The Sierra Club is spending $625,000 to defeat a Republican lawmaker who has championed one of the environmental organization’s most cherished goals – draining the Hetch Hetchy reservoir in Yosemite National Park.
Campaign finance reports show that in September, the Sierra Club Independent Action super political action committee made several expenditures targeting U.S. Rep. Dan Lungren of Gold River, who is locked in a tight race against Democrat Dr. Ami Bera, an Elk Grove physician.
The club is paying for a hard-edged series of TV commercials and mailers in the Sacramento-area district. The ads accuse Lungren of “selling out California” and practicing “oily politics,” claiming he favors tax breaks for oil companies and offshore oil drilling.
Oddly, Lungren is one of a handful of officials who has backed the Sierra Club’s long campaign to breach the O’Shaughnessy Dam on the Tuolumne River and restore the Hetch Hetchy Valley in the Sierra Nevadas. Sierra Club founder John Muir wrote that the 8-mile-long alpine valley was almost as beautiful as Yosemite itself. It was inundated 89 years ago to provide water and hydroelectric power for San Francisco.
For decades, the Sierra Club has lobbied to restore Hetch Hetchy.
The Sierra Club believes that Lungren’s support for restoring Hetch Hetchy is outweighed by his support for “the toxic agenda of the big polluters,” National Political Director Cathy Duvall said in a statement.
"Though Lungren is on the right side on Hetch Hetchy, on nearly every other issue he’s with big polluters,” she wrote.
Lungren Campaign Manager Jeff Wyly called the club’s campaign against the lawmaker misleading and unfair. Lungren’s record on the environment is “very moderate,” he said, and the lawmaker deserved some consideration from the club because of his longstanding support on the Hetch Hetchy issue.
Moreover, he contended that it’s hypocritical for the club to criticize Lungren for taking political contributions from oil companies. He noted that records show that Bera owns stock in two oil companies, Chevron and Valero Energy.
“We wish the Sierra Club would actually look at who they’re supporting,” Wyly said.
Josh Wolf, Bera’s campaign manager, said the Sierra Club had sized up Lungren correctly.
“His environmental record is terrible, and they know that,” he said.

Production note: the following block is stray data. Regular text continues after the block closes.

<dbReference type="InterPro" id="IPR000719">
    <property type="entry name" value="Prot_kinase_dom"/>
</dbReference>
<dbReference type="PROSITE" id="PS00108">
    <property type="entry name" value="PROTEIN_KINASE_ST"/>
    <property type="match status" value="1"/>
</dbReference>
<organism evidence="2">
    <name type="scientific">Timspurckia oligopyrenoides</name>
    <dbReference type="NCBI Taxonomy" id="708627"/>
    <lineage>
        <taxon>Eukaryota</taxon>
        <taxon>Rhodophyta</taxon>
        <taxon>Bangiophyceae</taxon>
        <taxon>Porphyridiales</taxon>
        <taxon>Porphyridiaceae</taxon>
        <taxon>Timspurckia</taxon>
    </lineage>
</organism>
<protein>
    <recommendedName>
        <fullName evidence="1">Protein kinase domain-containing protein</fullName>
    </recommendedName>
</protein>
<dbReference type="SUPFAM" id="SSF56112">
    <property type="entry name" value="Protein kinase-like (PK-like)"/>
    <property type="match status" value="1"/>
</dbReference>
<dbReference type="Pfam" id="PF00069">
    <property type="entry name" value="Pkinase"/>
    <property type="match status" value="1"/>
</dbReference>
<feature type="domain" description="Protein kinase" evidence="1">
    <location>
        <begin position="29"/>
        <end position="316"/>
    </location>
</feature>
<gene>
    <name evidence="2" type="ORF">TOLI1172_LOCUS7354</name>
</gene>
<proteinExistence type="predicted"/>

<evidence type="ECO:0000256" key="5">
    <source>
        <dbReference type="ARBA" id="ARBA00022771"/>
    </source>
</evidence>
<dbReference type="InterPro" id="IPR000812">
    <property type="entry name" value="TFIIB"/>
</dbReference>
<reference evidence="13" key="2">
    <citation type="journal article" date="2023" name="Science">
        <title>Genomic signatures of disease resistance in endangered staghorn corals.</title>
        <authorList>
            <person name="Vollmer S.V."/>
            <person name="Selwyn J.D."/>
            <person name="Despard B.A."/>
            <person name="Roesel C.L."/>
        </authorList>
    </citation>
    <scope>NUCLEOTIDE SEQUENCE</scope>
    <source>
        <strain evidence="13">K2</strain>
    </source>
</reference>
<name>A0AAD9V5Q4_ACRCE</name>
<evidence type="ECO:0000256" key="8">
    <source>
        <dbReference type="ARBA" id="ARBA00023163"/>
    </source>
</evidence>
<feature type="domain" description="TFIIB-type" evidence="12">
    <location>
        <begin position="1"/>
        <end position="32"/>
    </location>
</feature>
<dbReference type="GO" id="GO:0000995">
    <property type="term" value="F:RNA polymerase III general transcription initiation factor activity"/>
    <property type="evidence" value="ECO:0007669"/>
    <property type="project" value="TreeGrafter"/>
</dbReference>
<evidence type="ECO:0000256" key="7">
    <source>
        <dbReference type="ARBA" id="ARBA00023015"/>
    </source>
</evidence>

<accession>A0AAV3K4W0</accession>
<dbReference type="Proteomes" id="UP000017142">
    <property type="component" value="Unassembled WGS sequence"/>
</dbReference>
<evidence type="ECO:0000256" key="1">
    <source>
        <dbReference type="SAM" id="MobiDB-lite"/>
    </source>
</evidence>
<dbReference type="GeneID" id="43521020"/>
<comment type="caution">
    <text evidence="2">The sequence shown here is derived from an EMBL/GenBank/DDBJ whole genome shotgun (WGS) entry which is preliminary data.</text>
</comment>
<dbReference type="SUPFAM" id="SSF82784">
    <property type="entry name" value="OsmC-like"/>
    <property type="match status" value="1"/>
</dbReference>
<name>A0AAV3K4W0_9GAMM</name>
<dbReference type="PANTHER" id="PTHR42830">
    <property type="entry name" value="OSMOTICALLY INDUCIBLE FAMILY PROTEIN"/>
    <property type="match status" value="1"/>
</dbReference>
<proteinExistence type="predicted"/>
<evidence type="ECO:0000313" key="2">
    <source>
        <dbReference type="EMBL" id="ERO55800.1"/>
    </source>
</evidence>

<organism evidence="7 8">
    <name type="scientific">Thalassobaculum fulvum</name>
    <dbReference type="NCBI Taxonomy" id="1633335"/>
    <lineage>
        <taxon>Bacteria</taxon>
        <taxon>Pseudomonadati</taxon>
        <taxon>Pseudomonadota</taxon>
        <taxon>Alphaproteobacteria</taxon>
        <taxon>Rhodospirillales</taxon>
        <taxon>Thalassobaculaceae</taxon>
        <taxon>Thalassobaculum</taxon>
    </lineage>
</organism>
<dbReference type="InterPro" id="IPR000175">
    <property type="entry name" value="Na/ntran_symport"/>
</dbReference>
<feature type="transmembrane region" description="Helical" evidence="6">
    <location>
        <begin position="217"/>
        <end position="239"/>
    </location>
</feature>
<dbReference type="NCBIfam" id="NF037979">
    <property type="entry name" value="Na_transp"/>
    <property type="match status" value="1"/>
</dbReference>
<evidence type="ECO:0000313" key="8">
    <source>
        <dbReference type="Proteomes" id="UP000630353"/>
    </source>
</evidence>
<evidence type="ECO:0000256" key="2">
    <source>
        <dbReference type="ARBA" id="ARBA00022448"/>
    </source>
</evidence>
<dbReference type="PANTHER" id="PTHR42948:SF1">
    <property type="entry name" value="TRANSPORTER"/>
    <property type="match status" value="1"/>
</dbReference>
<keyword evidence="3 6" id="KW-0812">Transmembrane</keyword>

In 1987, then-Interior Secretary Donald Hodel proposed studying the idea, saying he hoped to create a priceless “second Yosemite” for the nation.
Then and now, the idea was bitterly opposed by San Francisco’s Democratic political leadership. Officials including U.S. Sen. Dianne Feinstein and House Minority Leader Nancy Pelosi have warned that draining the reservoir would result in blackouts and water shortages.
Some environmentalists suspect that Hodel and other Republicans who promote breaching the dam hoped to stir up trouble between Northern California Democrats and the environmental groups with whom they often are allied.
At any rate, Lungren has raised the idea of reclaiming the mountain valley repeatedly over his political career.
Lungren is sincere, Mike Marshall, executive director of the Restore Hetch Hetchy environmental organization, told California Watch earlier this year.
“Yosemite has a big place in his heart,” Marshall said at the time; he declined to comment for this story.
Depending on what happens elsewhere in the U.S., control of Congress could turn on whether Lungren holds onto his seat. According to data compiled by the Center for Responsive Politics, more than a dozen committees – liberal and conservative – are running independent expenditure campaigns in the race. By law, these committees can collect and spend unlimited amounts of campaign cash as long as they don’t coordinate their efforts with any candidate.
The biggest independent campaign to beat Lungren is run by the American Federation of State, County and Municipal Employees union, which has spent $800,000. Other anti-Lungren expenditures include the Service Employees International Union, about $203,000; the Democratic Congressional Campaign Committee, about $314,000; and two liberal super PACs, the House Majority PAC, about $270,000, and Friends of Democracy, about $180,000.
Campaigns to defeat Bera are being run by the National Republican Congressional Committee (nearly $638,000) and the U.S. Chamber of Commerce ($490,000).
Their mailers and television advertisements attack Bera for supporting President Barack Obama’s national health care plan and accuse him of wanting to raise taxes. One TV ad claims Bera wants to "slash $700 billion from Medicare." Wolf, Bera's spokesman, said this is a distorted reference to Bera's support for Obama's health care measure.
The National Journal's Hotline On Call political blog has reported that the U.S. Chamber intends to pump another $484,000 into the race.